AUSTIN (KXAN) — Last Tuesday, a group of about 80 people gathered on UT’s campus to honor victims in Israel and Palestine and to bring together students from Jewish, Arab and other backgrounds. It was held one month after the Israel-Hamas war began.
The vigil was organized by student group Atidna International, which promotes dialogue among Arab, Jewish, Israeli and Palestinian students with chapters across the country.
“There is probably never been a more divisive time in the history of the United States, with Jewish and Arab students specifically,” Atidna at UT President Elijah Kahlenberg said. “So we wanted this vigil to be a space to recognize the humanity of the ‘other’ and to be able to bring together both groups in a shared pursuit of peace and, hopefully, reconciliation.”
Kahlenberg, a UT junior, founded Atidna International about two years ago. He wants students to not be afraid to reach out to the “other” side of the conflict.
“If you’re Jewish/Israeli and Arab/Palestinian, don’t be afraid to understand the identity, the history, the culture of the other,” Kahlenberg, who is Jewish, said. “Because when you start to understand them, that’s when you begin to understand that they’re not your enemy. They’re your friend. They’re your brother.”
Atidna International was formed about two years ago and has held about 20 dialogue and peace events since then, Kahlenberg said. He believes this is the only student group in the country with this goal. He added there is not a set political agenda, but rather the group hosts free and open dialogues—primarily between Jewish and Arab students.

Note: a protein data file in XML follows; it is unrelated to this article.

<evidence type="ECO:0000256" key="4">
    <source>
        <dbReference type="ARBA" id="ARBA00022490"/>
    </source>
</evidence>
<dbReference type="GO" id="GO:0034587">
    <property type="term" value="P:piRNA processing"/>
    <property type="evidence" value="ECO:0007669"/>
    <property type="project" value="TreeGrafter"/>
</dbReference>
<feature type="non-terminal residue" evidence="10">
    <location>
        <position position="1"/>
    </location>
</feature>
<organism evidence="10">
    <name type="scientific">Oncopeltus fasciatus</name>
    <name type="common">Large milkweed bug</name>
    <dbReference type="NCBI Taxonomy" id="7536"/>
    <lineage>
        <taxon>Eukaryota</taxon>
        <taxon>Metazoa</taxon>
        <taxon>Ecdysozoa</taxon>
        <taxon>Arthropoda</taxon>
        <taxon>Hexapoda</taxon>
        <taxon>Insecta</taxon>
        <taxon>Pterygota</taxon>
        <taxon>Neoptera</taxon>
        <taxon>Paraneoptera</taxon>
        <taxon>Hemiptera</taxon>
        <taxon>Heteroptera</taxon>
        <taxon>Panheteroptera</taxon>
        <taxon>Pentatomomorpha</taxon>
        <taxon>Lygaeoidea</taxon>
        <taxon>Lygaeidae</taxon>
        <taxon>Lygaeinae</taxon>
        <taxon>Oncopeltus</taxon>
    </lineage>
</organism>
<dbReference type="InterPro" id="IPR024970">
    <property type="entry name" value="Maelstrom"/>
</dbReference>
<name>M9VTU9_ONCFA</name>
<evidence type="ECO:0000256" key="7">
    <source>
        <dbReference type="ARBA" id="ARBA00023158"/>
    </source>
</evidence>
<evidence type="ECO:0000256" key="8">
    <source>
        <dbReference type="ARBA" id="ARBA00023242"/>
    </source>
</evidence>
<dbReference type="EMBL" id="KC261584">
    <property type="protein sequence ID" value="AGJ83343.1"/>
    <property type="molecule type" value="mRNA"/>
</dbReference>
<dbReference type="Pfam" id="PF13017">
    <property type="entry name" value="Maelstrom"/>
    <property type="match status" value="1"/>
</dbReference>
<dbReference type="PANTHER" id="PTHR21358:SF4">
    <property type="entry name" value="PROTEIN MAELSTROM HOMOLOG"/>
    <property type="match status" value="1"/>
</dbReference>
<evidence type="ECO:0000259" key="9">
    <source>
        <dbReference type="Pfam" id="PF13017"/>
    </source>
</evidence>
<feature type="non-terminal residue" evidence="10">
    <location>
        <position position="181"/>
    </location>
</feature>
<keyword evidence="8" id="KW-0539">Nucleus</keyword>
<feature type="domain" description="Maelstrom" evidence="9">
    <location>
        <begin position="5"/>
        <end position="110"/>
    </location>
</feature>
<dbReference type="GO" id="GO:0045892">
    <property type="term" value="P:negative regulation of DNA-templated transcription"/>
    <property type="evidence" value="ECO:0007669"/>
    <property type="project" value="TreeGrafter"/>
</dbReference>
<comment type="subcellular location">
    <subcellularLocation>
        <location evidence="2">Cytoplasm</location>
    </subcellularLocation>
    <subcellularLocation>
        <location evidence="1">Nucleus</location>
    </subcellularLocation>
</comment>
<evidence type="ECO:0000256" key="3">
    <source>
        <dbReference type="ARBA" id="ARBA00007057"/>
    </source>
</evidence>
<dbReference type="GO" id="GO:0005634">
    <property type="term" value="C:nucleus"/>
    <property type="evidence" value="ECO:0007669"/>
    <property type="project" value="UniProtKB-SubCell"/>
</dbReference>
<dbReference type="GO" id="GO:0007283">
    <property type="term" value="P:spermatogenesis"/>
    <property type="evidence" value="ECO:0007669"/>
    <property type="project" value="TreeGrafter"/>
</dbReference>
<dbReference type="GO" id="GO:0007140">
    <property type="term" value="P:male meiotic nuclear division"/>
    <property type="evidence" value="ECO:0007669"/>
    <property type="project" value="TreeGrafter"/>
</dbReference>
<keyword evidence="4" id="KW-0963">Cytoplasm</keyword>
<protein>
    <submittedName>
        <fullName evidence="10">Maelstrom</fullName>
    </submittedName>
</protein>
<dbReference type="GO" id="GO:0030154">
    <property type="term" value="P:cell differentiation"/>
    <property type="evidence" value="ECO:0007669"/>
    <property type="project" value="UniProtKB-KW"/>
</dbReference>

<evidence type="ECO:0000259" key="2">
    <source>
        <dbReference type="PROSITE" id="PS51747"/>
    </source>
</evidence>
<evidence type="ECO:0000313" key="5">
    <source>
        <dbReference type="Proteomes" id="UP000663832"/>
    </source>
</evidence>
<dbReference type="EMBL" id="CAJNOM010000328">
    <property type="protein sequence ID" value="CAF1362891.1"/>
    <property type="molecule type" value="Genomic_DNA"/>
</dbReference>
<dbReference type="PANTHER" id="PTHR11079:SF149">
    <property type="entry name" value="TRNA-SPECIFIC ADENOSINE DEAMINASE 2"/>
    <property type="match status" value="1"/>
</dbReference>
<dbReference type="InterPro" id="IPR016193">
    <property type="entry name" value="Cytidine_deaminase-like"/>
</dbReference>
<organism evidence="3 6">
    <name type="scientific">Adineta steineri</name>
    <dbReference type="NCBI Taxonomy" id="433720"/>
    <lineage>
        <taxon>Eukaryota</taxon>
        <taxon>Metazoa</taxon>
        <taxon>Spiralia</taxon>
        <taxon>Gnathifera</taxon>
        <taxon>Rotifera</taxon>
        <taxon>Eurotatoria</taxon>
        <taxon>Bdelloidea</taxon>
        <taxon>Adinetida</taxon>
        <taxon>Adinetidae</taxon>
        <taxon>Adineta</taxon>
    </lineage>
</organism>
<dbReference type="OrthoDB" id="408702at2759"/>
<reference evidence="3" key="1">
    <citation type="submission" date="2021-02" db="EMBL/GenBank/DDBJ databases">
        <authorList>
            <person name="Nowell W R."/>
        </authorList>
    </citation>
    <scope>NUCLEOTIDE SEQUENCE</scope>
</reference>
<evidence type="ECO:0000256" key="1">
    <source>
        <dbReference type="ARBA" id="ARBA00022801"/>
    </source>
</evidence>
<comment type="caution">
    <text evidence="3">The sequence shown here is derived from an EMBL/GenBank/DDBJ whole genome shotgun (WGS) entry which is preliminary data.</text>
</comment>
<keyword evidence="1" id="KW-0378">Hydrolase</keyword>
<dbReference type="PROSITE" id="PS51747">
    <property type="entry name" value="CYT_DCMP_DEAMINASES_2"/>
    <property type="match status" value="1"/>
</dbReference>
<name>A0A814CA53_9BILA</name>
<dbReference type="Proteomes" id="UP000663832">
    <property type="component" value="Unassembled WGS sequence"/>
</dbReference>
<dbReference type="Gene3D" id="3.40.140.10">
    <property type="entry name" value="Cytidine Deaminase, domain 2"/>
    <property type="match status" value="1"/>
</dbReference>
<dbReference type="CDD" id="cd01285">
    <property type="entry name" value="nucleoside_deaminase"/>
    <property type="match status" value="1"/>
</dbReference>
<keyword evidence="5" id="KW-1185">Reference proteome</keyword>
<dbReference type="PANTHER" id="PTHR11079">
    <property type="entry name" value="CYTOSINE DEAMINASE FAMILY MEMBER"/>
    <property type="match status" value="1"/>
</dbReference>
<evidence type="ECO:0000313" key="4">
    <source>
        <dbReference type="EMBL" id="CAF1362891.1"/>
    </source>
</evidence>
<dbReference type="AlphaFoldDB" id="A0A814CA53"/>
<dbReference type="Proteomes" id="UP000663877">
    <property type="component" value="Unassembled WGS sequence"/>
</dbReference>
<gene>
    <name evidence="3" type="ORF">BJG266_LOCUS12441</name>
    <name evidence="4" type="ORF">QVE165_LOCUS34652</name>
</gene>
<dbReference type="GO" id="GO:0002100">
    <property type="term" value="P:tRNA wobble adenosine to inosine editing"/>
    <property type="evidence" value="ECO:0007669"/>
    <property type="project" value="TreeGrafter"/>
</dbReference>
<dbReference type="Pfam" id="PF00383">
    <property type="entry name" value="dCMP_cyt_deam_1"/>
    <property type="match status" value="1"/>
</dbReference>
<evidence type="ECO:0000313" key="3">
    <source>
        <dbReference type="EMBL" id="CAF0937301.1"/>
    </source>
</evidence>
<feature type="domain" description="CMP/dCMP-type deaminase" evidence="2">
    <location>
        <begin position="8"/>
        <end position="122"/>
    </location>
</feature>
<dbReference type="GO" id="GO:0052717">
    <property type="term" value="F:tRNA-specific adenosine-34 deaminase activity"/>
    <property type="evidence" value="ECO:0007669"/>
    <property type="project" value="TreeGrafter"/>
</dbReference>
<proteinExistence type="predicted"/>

The group’s Palestinian head of dialogue, Jadd Hashem, said the group gathers students from all backgrounds.
“The majority of what you hear, you’re not necessarily supposed to agree with,” Hashem, a UT sophomore, said. “We’re supposed to have healthy disagreement in order to understand one another in order to make progress down the road, at least at our university.”
Hashem, who is Palestinian-American, said the group’s vigil was emotional and peaceful.
“We kind of removed any sort of tribal nature that came with it…we have many organizations that are associated with Arab or Jewish chapters of certain different organizations around the city of Austin, but our goal here was to put something together for anybody, students, professors, faculty—whoever wanted to come and join together,” Hashem said.
They said future Atidna events will depend on what happens on the ground in Israel and Palestine, which will fuel what the student group will talk about.
“There’s new developments every day, so what comes about will be the fuel for what we talk about,” Kahlenberg said.